Relying on Apple promotion generally means that you'll end up in the long tail. Occasionally, apps break out (then they often get Apple promotion after this happens) like Flappy Bird, but that's uncommon.
Secondly, wouldn't this create the perverse incentive for developers of multiple apps to release apps under multiple accounts--some might call them shell accounts--in order to minimize their app taxes?
As far as point two, given that Apple is the 'benevolent dictator' of this app store, releasing apps under multiple accounts is a risky venture since developers and companies run the risk of getting banned completely. The overheard of wasting the time to actually do that also has to be small enough to make the potential gain worth while. Apps also seem to benefit from network effects, so it could hurt developers to spread their popularity for the same app across different apps in a discreet enough way that Apple wouldn't notice.
When you have only $1000 in revenues, you're actually paying very little for what Apple is providing. When you have a million, you're paying an awful lot, and are probably wondering if you can find a way to keep more of it.
Android, Amazon and Windows could play with this number to attract more developers. Samsung started with a ramp up but it happened in 6 months or so 0%, 10%, 20% then 30% at the launch of their store. I thought for sure when Microsoft came in later they would also go 25% or even 20%. Everyone followed right behind Apple in line rather than challenged that number through competition. Almost seems like price fixing.
I think the tiered system would be a great way to help but I worry Apple may not care as much about indie titles or smaller apps since they already gain less total. It could be an awesome gift from Apple to developers though.
In games IP royalties are usually 17%, with 30% on that and maybe 5% is using Unreal or other sales based cost. Over 50% cut off the top. At that level the 30% starts to look massive. If you have a publisher then another 20-30%. What's the point at that level with that budget. You can say Apple primarily squeezed the publishers out which is good but the rent is too damn high.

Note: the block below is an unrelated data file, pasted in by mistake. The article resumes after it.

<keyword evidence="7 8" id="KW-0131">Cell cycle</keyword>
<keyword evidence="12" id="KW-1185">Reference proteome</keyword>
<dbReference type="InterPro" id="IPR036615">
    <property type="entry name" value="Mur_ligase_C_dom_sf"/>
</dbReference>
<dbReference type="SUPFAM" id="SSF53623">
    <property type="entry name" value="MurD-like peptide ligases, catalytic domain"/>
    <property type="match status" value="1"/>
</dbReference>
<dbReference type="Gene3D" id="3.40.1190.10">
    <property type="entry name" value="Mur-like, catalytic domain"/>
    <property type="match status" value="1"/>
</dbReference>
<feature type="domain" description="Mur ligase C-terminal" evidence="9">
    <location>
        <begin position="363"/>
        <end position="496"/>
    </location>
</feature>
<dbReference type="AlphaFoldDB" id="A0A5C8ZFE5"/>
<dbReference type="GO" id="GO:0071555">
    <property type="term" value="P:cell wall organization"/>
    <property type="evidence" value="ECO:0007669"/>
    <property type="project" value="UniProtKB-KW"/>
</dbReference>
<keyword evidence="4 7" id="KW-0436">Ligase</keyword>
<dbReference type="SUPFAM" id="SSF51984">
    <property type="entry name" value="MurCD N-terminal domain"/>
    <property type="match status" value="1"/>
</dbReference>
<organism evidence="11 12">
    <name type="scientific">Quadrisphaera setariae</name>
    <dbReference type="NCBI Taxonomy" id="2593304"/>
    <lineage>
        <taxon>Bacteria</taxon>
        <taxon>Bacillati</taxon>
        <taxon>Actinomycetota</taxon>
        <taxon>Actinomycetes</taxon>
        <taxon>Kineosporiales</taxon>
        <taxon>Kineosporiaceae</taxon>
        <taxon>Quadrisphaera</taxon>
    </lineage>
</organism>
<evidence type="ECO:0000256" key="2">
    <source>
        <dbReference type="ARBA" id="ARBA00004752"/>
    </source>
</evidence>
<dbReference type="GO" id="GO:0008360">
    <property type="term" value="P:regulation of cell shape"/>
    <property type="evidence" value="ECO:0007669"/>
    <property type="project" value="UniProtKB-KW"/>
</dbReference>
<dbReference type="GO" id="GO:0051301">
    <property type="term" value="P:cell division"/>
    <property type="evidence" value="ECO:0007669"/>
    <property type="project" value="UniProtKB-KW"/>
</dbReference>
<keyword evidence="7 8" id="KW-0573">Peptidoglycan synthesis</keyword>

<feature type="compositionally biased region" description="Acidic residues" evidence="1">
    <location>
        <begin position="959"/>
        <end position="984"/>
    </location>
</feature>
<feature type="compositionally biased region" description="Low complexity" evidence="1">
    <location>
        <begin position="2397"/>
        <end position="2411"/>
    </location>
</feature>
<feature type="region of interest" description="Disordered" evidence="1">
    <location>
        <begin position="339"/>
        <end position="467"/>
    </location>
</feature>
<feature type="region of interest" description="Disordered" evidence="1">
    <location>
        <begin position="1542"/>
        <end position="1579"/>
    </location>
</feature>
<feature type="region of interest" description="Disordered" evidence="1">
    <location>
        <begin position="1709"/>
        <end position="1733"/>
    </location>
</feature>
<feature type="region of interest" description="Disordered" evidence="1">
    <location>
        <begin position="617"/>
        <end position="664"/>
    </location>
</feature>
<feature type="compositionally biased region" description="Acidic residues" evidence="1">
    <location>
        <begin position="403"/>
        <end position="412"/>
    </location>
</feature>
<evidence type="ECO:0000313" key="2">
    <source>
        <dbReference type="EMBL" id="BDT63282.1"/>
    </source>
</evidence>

Anyhow, I don't think it's going to happen, it looks to me that as far as Apple is concerned, he have you/us where it wants and don't want to change anything.
First thing that happens is opening a new development account per app in an attempt to squeak under the $100k as much as possible.
Think about how you would handle corporate entities. Do you handle pass-through entities like LLCs differently than S-Corps?
Now imagine designing a split structure that would make sense for a developer in Vietnam / Mexico / Spain. It would have to be different for each country. $5K for Vietnam? $20K for Mexico? $50K for Spain? Good luck.
Oh, what if you have multiple people writing one app? With a 60/40 split between them?
Okay, let's say you ignore all the previous points. Just imagine the kind of infrastructure you'd have to build out to verify identity globally, to ensure that people aren't using frontmen -- having their friend register an account and passing the money through their account.
Apple already sets pricing tiers per country, based on exchange rates and other factors. Just apply the same adjustment to the $100k figure.
There is no need to be concerned with the entity type. The first $100k per year for all developers accounts gets charged 0%, everything thereafter gets charged the standard rate. If you're building an app with a partner, oh well. The vast majority of people this would help are individual devs.
And registering other accounts is pointless; the app belongs to one dev account and that's the account that accrues revenue. There's no way to share it, other than by transferring the app to someone else's account. A simple fix for that is to require 30% after X numbers of transfers for the same app, or just require the 30% cut if you do a transfer. Again, the target for this is individual indie developers working on their own.
Not only would it let more devs work full time on their project, but it will also make new niche markets interesting.
Oh, our 'freemium' game just hit the 10% threshold. Better re-release it under a new dev account as shitquest-2 and rake in the moolah!
Plus the good PR and generosity you mentioned.
I actually think it's harder to find the downside to the proposal than it is to find upside. This is a good letter and a good suggestion.
Here at Apple we pride ourselves on our developer friendly ecosystem. Apple has led the way in creating more value for developers. Plus, we have a monopoly on the developing for iOS, so it looks like you pretty much have to do whatever we say. Between you and me, we could change the split to 50/50 and it wouldn't really hurt us any.
It may not seem like a lot of money is at stake to you guys, but we didn't build a collosal mountain of cash by participating in race-to-the-bottom economics. Our pricing scheme was built to get developers to our platform. It was probably too generous, but we can't go back now, until we finish going thermonuclear on android.